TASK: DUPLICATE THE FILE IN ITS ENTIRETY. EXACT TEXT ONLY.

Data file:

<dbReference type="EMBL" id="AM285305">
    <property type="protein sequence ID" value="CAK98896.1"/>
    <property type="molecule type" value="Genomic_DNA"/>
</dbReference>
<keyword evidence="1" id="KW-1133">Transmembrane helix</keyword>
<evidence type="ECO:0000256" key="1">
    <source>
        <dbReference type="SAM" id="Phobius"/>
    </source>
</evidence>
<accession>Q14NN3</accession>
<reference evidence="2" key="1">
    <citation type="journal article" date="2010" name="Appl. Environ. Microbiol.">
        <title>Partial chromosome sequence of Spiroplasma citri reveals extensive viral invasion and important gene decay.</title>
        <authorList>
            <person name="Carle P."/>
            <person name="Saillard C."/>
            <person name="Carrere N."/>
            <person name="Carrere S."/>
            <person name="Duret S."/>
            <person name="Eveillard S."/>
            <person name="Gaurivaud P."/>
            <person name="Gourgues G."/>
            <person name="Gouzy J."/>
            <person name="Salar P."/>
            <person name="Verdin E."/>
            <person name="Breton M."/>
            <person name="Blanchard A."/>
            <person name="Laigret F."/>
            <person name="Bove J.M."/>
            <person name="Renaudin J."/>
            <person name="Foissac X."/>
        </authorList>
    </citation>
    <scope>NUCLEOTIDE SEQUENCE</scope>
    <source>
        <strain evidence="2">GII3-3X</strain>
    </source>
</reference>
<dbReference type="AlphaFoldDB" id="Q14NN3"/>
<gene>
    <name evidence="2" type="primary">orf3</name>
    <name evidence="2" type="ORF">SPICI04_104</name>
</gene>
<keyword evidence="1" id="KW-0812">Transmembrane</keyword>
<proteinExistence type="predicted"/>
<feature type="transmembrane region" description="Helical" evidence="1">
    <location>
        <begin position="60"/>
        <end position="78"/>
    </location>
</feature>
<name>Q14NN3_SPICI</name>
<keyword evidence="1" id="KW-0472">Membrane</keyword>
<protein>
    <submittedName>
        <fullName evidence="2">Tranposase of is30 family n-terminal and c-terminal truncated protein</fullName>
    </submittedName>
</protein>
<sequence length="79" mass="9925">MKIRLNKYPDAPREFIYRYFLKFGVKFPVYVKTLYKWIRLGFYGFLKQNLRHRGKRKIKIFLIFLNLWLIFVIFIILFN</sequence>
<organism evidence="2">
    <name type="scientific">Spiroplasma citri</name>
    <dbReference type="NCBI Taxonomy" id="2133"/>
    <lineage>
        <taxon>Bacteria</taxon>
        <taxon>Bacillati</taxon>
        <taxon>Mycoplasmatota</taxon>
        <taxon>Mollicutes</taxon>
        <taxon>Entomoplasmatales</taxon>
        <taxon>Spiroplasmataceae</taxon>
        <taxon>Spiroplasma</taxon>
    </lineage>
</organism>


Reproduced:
<dbReference type="EMBL" id="AM285305">
    <property type="protein sequence ID" value="CAK98896.1"/>
    <property type="molecule type" value="Genomic_DNA"/>
</dbReference>
<keyword evidence="1" id="KW-1133">Transmembrane helix</keyword>
<evidence type="ECO:0000256" key="1">
    <source>
        <dbReference type="SAM" id="Phobius"/>
    </source>
</evidence>
<accession>Q14NN3</accession>
<reference evidence="2" key="1">
    <citation type="journal article" date="2010" name="Appl. Environ. Microbiol.">
        <title>Partial chromosome sequence of Spiroplasma citri reveals extensive viral invasion and important gene decay.</title>
        <authorList>
            <person name="Carle P."/>
            <person name="Saillard C."/>
            <person name="Carrere N."/>
            <person name="Carrere S."/>
            <person name="Duret S."/>
            <person name="Eveillard S."/>
            <person name="Gaurivaud P."/>
            <person name="Gourgues G."/>
            <person name="Gouzy J."/>
            <person name="Salar P."/>
            <person name="Verdin E."/>
            <person name="Breton M."/>
            <person name="Blanchard A."/>
            <person name="Laigret F."/>
            <person name="Bove J.M."/>
            <person name="Renaudin J."/>
            <person name="Foissac X."/>
        </authorList>
    </citation>
    <scope>NUCLEOTIDE SEQUENCE</scope>
    <source>
        <strain evidence="2">GII3-3X</strain>
    </source>
</reference>
<dbReference type="AlphaFoldDB" id="Q14NN3"/>
<gene>
    <name evidence="2" type="primary">orf3</name>
    <name evidence="2" type="ORF">SPICI04_104</name>
</gene>
<keyword evidence="1" id="KW-0812">Transmembrane</keyword>
<proteinExistence type="predicted"/>
<feature type="transmembrane region" description="Helical" evidence="1">
    <location>
        <begin position="60"/>
        <end position="78"/>
    </location>
</feature>
<name>Q14NN3_SPICI</name>
<keyword evidence="1" id="KW-0472">Membrane</keyword>
<protein>
    <submittedName>
        <fullName evidence="2">Tranposase of is30 family n-terminal and c-terminal truncated protein</fullName>
    </submittedName>
</protein>
<sequence length="79" mass="9925">MKIRLNKYPDAPREFIYRYFLKFGVKFPVYVKTLYKWIRLGFYGFLKQNLRHRGKRKIKIFLIFLNLWLIFVIFIILFN</sequence>
<organism evidence="2">
    <name type="scientific">Spiroplasma citri</name>
    <dbReference type="NCBI Taxonomy" id="2133"/>
    <lineage>
        <taxon>Bacteria</taxon>
        <taxon>Bacillati</taxon>
        <taxon>Mycoplasmatota</taxon>
        <taxon>Mollicutes</taxon>
        <taxon>Entomoplasmatales</taxon>
        <taxon>Spiroplasmataceae</taxon>
        <taxon>Spiroplasma</taxon>
    </lineage>
</organism>